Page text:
College Art Association 2009 Conference
Los Angeles, February 25-28, 2009
Session Date and Time: Friday, February 27, 2009 2:30 PM – 5:00 PM 
Concourse Meeting Room 408B, Level 2, Los Angeles Convention Center


Chair of Session:  Dr. Janeann Dill
Experimental animation was presented as fine art by its creators long before the art world acknowledged William Kentridge's work, the widely-accepted marker to distinguish animation a "legitimate" language in fine art. Looking beyond the constraining nomenclature of cartoon inherited from Sergei Eisenstein and forwarded by Gilles Deleuze and Rosalind Krauss, this panel visits an earlier history of art practice and critical thinking in experimental animation that was passed over by art history and then relegated to film history, where it was equally ignored. Considered neither art nor film, experimental animation dropped out of critical consideration entirely from its 1921 origins in the first experimental animation film, Opus I by Walter Ruttmann, until the early 1970's with the writings of Louise O'Konor (on Viking Eggeling), Standish Lawder (on experimental film), William Moritz (on Oskar Fischinger), and Jeanpaul Goergen (on Walter Ruttman). With seminal texts by P. Adams Sitney, Visionary Film: The American Avant-Garde (1974), and Cecile Starr and Robert Russett’s Experimental Animation: An Illustrated Anthology (1976), a nascent canon of critical art history in experimental animation was formed.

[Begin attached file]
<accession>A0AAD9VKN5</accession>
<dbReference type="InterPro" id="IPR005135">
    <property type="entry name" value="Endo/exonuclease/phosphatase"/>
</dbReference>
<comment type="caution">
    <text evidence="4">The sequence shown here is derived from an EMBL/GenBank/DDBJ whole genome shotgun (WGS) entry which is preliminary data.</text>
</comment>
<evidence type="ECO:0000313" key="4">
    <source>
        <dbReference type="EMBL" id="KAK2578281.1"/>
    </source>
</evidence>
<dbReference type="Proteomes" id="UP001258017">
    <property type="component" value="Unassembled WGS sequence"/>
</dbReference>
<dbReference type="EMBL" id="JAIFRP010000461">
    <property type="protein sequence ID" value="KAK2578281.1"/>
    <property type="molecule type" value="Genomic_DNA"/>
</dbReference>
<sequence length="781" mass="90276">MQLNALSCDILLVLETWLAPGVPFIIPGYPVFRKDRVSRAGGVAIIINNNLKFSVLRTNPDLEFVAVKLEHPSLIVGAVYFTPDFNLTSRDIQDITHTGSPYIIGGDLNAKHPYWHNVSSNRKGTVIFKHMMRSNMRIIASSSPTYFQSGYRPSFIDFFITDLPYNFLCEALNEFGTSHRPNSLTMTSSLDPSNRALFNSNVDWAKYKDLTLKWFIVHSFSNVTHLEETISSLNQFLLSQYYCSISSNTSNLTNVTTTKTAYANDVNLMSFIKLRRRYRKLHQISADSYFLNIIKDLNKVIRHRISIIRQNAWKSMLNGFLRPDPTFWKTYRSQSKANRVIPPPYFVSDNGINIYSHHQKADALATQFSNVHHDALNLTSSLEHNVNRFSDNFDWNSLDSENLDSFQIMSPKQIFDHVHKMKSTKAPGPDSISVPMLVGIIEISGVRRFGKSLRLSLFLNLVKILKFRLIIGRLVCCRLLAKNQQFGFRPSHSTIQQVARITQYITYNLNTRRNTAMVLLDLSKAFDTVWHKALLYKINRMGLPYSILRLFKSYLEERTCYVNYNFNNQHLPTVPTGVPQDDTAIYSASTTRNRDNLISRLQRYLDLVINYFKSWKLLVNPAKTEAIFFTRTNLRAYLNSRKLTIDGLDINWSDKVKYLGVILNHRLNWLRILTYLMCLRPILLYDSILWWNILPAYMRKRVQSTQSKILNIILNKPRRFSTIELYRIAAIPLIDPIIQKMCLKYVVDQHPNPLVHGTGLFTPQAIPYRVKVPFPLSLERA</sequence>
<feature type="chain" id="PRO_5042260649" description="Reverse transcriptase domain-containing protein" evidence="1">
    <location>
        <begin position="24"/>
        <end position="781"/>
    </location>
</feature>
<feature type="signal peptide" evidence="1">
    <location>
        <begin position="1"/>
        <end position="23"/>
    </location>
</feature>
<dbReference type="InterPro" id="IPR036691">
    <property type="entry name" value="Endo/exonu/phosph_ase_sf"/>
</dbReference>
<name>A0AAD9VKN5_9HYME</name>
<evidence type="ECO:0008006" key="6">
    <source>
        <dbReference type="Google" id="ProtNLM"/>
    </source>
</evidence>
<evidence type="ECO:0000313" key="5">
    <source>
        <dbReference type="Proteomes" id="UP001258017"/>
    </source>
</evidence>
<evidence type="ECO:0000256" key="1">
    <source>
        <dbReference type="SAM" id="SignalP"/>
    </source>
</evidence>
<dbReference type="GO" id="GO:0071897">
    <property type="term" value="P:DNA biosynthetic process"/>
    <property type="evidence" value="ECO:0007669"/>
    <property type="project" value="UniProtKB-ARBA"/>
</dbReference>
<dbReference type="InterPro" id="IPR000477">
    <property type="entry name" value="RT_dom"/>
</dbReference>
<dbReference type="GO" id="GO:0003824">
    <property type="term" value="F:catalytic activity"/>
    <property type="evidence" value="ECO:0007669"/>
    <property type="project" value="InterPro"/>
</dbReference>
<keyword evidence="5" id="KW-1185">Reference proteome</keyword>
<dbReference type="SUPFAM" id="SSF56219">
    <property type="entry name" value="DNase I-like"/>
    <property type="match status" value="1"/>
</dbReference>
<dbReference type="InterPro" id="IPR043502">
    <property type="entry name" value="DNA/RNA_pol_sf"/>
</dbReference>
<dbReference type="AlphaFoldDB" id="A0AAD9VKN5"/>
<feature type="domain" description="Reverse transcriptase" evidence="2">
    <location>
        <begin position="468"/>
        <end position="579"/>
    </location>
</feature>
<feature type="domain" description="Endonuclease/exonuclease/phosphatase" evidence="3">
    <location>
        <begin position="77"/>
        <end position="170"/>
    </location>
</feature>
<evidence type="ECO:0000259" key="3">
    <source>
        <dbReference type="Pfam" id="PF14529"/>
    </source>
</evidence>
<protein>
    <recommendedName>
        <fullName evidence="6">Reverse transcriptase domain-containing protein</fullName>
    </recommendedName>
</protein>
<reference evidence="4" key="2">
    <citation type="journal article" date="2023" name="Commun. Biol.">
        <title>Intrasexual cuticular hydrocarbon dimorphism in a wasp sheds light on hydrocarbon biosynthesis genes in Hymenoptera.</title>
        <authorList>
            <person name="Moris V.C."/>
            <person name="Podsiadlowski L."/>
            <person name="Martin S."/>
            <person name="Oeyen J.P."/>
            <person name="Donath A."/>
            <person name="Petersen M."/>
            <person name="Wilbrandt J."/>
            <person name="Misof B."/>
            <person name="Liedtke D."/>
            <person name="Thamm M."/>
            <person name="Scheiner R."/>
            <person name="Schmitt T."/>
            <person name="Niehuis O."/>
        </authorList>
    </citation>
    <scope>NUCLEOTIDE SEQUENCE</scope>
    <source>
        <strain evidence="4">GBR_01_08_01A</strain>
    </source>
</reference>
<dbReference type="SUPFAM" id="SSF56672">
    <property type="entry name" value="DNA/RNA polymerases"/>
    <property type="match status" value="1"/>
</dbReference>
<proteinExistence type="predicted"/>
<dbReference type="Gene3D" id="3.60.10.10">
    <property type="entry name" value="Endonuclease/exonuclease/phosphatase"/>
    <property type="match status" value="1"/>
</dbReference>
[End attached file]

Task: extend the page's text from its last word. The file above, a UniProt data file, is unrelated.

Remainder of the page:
Progeny to Modernism’s belief that the human condition is comforted by new technology to enable the spiritual, sensual, and rational in art, contemporary experimental animation offers a resolve to fulfill pictorial ideas in time. Inherently, experimental animation is an aesthetic to pulse rhythmic separations between space and time as invisible interstices in a frame-based consciousness of expression and perception, projection and reception. From the technologies of optical toy to electronic imaging, a space-time continuum (Eisenstein’s posit of dynamism) is understood here as a kind of drag or pressure at the interval of singular frames in motion to create an invisible tension that is gravity-like in its timing. In the creative practice of animation, technical considerations are symbiotically tied to aesthetics to render a distinction between movement in time and timing as animation. The foundational principles of animation adhere to laws of timing motion, e.g., bouncing ball, walk cycle, and waveform. Beyond the concept of “art in motion,” when these foundational principles are not operating in some degree as rhythmic timing, movement occurs absent animation.